Rowson decided to start Laconia Improv because he's currently a substitute teacher and a student at Lakes Region Community College — his ultimate goal is to earn an English degree and become a teacher — and he suddenly found himself without an outlet for his dramatic passions. The idea to start an improv troupe was suggested by his former daycare provider, Julie Rothemund. "She gave me the idea to start something like this thinking that I know what I am doing. And to be honest, in improv you have no idea what you are doing, well, I don't anyway," he joked. "It's all made up on the spot, really. You are bouncing off the other person's words and actions."
Those who come to his group's first performance should expect the possibility of a few curse words, said Rowson. He added that the audience will be invited to provide suggestions for various skits, though he noted that participation is strictly voluntary.
If response to the two scheduled performances is positive, Rowson said he will plan additional shows.
Last Updated on Thursday, 23 January 2014 01:42
BRISTOL — Police are warning residents that someone is calling people seeking personal information and is purporting to be calling from the Bristol Rite Aid pharmacy.
Police recommend that if anyone gets a call from Rite Aid they should contact the Bristol Police immediately and not provide any personal information.
They also ask that if someone gets a phone call and they have caller I.D. they should make a note of the number and report it to police.
Lt. Kris Bean said the Bristol Police is working with Rite Aid with regard to these incidents.
Last Updated on Wednesday, 22 January 2014 03:04
CONCORD — Speaking on "The Exchange," broadcast by New Hampshire Public Radio, yesterday, Senator Jeanie Forrester (R-Meredith), who chairs the N.H. Senate Finance Committee, expressed her opposition to increasing the gas tax, suggesting instead that the Legislature consider "a combination of a lot of different things."
Last year, legislation to raise the gas tax from 18 cents to 30 cents a gallon in three annual increments of four cents carried the House of Representatives but foundered in the Senate. This year Senator Jim Rausch (R-Derry), who chairs the Senate Transportation Committee, has introduced a bill to index annual increases in the gas tax to the rate of inflation, beginning with a four-cent increase on July 1, with all the projected revenue of $31.9 -million appropriated to the Department of Transportation (DOT).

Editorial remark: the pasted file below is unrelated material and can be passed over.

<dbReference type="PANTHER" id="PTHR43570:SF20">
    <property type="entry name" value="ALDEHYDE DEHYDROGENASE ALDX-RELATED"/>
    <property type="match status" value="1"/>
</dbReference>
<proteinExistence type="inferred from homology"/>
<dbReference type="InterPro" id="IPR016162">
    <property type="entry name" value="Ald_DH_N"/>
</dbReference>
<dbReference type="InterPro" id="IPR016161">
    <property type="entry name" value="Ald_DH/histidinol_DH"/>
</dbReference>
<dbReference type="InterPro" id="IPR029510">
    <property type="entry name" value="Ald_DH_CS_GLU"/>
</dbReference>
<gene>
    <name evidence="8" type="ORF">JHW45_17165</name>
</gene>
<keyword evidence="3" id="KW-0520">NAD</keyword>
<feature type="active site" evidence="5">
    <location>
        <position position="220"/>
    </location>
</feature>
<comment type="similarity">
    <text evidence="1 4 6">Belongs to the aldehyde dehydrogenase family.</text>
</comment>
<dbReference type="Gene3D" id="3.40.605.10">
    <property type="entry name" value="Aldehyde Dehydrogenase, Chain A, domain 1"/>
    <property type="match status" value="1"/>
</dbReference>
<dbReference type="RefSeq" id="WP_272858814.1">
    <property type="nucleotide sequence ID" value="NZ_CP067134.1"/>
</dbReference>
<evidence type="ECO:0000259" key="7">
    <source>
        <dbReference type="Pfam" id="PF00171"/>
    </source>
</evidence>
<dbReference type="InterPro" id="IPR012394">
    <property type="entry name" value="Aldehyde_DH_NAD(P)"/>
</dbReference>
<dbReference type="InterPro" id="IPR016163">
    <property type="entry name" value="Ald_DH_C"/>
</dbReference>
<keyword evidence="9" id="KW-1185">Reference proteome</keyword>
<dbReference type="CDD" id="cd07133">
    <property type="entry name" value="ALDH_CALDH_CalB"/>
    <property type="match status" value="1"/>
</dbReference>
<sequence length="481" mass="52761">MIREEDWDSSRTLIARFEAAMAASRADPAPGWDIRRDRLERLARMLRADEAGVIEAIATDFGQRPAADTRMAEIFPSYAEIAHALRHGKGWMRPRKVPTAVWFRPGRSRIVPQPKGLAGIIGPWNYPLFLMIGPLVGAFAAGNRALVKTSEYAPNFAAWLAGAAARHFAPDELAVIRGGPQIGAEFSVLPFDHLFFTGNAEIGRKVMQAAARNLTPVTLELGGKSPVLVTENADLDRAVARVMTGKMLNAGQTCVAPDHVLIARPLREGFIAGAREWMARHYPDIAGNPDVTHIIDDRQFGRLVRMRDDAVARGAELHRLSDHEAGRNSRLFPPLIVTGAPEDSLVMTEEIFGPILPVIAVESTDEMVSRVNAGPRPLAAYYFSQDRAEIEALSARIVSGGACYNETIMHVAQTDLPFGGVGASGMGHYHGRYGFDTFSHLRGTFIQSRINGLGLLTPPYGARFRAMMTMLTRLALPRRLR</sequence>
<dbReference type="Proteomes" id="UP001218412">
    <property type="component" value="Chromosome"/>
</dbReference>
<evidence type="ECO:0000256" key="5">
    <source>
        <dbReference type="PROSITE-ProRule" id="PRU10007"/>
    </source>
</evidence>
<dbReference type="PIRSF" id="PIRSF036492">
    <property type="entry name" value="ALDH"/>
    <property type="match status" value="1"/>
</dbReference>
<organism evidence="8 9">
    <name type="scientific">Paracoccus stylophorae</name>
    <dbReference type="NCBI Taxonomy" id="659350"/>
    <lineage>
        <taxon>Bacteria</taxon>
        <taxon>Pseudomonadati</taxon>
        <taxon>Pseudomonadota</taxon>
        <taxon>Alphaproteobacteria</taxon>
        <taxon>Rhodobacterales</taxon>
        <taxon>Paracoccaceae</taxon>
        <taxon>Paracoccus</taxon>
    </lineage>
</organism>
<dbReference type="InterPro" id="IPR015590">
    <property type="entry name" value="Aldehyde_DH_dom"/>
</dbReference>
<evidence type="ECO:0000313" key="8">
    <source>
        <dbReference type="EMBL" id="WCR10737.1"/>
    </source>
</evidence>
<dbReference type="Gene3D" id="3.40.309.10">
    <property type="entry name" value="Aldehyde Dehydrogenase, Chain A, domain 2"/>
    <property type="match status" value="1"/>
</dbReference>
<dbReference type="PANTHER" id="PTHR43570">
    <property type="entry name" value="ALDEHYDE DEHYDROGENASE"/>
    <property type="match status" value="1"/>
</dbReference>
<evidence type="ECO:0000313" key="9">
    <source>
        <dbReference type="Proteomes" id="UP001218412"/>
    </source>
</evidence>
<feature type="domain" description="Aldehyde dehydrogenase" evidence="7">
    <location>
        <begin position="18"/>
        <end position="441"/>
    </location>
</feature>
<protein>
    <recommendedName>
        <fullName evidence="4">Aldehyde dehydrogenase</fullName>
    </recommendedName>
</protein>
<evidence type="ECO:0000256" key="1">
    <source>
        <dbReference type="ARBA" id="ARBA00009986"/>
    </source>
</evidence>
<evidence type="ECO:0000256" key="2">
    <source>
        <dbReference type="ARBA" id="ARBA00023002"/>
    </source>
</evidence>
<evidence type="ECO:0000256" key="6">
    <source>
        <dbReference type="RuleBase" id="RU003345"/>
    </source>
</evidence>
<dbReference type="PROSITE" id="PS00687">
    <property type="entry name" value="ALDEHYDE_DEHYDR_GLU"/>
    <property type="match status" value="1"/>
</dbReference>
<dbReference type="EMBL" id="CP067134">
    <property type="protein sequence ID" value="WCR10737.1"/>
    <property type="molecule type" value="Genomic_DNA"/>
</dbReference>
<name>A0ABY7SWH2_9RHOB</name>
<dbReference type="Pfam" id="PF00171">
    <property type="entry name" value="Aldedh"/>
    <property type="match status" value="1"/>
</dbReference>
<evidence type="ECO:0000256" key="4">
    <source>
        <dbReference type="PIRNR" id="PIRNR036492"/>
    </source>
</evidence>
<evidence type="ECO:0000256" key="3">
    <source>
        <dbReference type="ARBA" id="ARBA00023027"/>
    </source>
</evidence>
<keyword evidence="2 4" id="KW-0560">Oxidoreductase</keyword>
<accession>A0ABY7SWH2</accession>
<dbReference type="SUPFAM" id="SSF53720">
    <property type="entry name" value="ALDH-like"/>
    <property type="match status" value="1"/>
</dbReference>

Forrester acknowledged the challenge of funding the maintenance and improvement of roads and bridges and said that she appreciated Rausch's effort to address it. However, she added that "the fact is that the money that would be raised by the four cents he is recommending will not cover the operational shortfall." She said that without an increase in its budget, the DOT will face a $48-million deficit by July 1, 2015. A four-cent increase in the gas tax, Forrester called "a finger in the dyke."
Forrester noted that $250-million is required to complete the widening of I-93 between Salem and Manchester while $12-million to $15-million is needed for paving and another $15-million for bridge repairs. She said that with another $50-million the state could maximize federal matching funds for highway projects. "This is a big number," Forrester said. "Four cents is not going to fix that problem."
Between 2006 and 2013, Forrester said that the DOT has spent $100 million on roads and bridges every year, but the agency's operating budget has risen 22.4-percent. She said that her concern about raising the gas tax is that "it's not going to go to fix roads."
When a caller asked host Laura Knoy to press Forrester to explain how she would tackle the problem, she began by calling for "a serious look" at the $81 million in highway funds that are appropriated for other purposes, particularly to the Department of Safety. She also favored "fix it first," a concept touted by the National Conference of State Legislatures, which lends priority to repairing, rebuilding and maintaining existing roads before undertaking new projects. But, in reply to a question about completing the widening of I-93, she answered "we should finish that."
Forrester also suggested "private-public partnerships," in particular arrangements with public utilities to bury transmission lines in the state-owned right-of-way. Senator Jeb Bradley (R-Wolfeboro) has sponsored a bill directing the DOT to designate corridors where transmission lines could be buried and negotiate lease with developers of energy infrastructure. Representative Candace Bouchard (D-Concord), who chairs the House Transportation Committee, discounted the suggestion, claiming that the leases would not generate significant revenue.
Last year the Senate leadership proposed introducing casino gambling and earmarking a share of the revenue for roads and bridges. The proposal failed in the House, but this year the a handful of bills to authorize expanded gambling are again before the Legislature. Asked if the Senate would again offer gambling revenue as a means of funding infrastructure improvements, Forrester replied flatly "not me."
Last Updated on Wednesday, 22 January 2014 03:02